One of the landmarks of the early environmental movement was the essay, “The Tragedy of the Commons,” published in 1968 by the ecologist Garrett Hardin in Science. It can be to an individual’s private advantage, he points out, to exploit common resources at the expense of others.
In the absence of other constraints, he argued, most people will take more than their share, out of greed or fear, eventually depleting the resources in question.
By the same token, those who don’t take advantage for themselves end up with less.
In a later essay, “Living on a Lifeboat,” he elaborates further: “Under a system of private property the man (or group of men) who own property recognize their responsibility to care for it, for if they don’t they will eventually suffer.
“A farmer, for instance, if he is intelligent, will allow no more cattle in a pasture than its carrying capacity justifies. If he overloads the pasture, weeds take over, erosion sets in, and the owner loses in the long run.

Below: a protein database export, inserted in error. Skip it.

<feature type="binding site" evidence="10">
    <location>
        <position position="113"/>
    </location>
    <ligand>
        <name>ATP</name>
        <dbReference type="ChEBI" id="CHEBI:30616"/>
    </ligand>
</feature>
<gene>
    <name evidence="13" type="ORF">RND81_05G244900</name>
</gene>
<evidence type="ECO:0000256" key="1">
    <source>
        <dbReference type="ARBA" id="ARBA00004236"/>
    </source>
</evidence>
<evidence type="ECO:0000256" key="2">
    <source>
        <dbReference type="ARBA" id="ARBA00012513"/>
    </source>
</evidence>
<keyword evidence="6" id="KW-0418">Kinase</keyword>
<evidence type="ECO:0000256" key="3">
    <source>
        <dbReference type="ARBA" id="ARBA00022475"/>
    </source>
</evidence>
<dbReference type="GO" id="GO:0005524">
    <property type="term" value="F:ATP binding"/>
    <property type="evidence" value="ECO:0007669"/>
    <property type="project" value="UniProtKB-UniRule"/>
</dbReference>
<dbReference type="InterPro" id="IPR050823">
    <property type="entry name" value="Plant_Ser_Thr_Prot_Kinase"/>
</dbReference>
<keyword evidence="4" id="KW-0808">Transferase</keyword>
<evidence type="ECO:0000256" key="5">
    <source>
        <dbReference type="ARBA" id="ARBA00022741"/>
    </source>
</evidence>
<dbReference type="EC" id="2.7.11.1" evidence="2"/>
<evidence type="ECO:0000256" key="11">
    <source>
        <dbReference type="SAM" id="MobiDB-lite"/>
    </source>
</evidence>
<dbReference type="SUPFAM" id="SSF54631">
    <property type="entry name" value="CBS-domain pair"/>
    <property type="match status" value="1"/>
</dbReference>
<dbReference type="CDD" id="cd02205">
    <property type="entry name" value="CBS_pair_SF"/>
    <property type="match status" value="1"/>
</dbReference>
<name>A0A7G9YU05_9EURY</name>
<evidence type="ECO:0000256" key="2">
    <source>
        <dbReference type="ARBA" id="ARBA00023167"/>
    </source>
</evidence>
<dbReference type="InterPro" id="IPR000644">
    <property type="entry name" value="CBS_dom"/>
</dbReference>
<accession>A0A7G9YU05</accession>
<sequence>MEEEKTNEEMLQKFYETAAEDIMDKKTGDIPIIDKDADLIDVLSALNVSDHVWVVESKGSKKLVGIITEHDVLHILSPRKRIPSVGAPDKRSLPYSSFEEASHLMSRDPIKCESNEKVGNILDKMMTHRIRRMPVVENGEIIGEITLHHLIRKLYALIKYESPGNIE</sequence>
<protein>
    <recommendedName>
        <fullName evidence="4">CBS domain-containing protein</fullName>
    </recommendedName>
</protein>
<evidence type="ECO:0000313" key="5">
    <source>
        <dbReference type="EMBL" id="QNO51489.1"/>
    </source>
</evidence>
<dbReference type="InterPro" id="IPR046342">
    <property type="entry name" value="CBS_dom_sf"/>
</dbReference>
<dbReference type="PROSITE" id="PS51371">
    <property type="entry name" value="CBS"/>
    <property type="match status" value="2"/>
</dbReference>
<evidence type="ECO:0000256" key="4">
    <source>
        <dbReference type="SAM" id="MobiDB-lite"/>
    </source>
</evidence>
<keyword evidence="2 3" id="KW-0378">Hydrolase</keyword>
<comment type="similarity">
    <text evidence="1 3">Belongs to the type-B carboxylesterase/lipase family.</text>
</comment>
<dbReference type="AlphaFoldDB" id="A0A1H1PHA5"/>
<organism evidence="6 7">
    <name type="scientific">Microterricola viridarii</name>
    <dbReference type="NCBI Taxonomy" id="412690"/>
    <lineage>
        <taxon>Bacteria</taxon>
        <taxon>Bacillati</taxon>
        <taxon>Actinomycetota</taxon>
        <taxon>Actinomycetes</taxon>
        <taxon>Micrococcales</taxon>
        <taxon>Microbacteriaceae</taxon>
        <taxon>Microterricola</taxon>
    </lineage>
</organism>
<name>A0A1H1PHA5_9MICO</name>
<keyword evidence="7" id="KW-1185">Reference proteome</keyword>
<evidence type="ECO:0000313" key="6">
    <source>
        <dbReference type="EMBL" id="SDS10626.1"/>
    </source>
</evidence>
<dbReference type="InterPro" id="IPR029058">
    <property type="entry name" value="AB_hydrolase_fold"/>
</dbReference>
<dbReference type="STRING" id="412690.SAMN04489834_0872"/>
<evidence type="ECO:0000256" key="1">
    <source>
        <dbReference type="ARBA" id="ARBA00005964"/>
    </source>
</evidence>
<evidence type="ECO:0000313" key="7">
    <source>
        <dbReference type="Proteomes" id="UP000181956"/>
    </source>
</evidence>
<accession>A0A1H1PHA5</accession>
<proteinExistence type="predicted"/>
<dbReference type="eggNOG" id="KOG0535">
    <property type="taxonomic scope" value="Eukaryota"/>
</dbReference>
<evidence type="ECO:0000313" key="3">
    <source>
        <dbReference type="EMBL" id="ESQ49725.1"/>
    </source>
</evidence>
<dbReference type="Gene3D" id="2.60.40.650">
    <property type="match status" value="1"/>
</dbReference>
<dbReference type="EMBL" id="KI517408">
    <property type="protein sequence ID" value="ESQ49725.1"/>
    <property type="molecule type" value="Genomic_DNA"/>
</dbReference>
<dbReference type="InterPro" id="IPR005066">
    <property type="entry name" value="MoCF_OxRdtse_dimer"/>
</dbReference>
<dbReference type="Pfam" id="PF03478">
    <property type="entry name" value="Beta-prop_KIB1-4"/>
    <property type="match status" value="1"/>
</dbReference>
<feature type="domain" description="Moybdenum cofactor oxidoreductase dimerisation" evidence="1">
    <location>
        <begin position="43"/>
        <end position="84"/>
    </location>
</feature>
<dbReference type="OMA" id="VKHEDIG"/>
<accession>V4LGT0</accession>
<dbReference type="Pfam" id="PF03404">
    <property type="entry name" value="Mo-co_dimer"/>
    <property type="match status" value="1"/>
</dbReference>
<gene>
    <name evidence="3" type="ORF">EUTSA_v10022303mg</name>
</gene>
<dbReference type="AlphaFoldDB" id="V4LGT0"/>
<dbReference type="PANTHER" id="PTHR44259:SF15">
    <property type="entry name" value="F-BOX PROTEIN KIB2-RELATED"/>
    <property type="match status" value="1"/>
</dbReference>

“But if a pasture is run as a commons, open to all, the right of each to use it is not matched by an operational responsibility to take care of it. It is no use asking independent herdsmen in a commons to act responsibly, for they dare not.
“The considerate herdsman who refrains from overloading the commons suffers more than a selfish one who says his needs are greater.”
Hardin highlights the disconnect in an open, unregulated commons between “operational responsibility” and the preservation of common resources. He insists that “idealism” – some form of restraint and self-sacrifice for the greater good –doesn’t help in this situation.
The only way to guarantee “operational responsibility,” Hardin argues, is if your survival depends on your owning and maintaining the resources you need. This means not just owning some personal possessions, but owning, as your private property, a productive enterprise providing goods and services on which your living depends. It means being in business for yourself.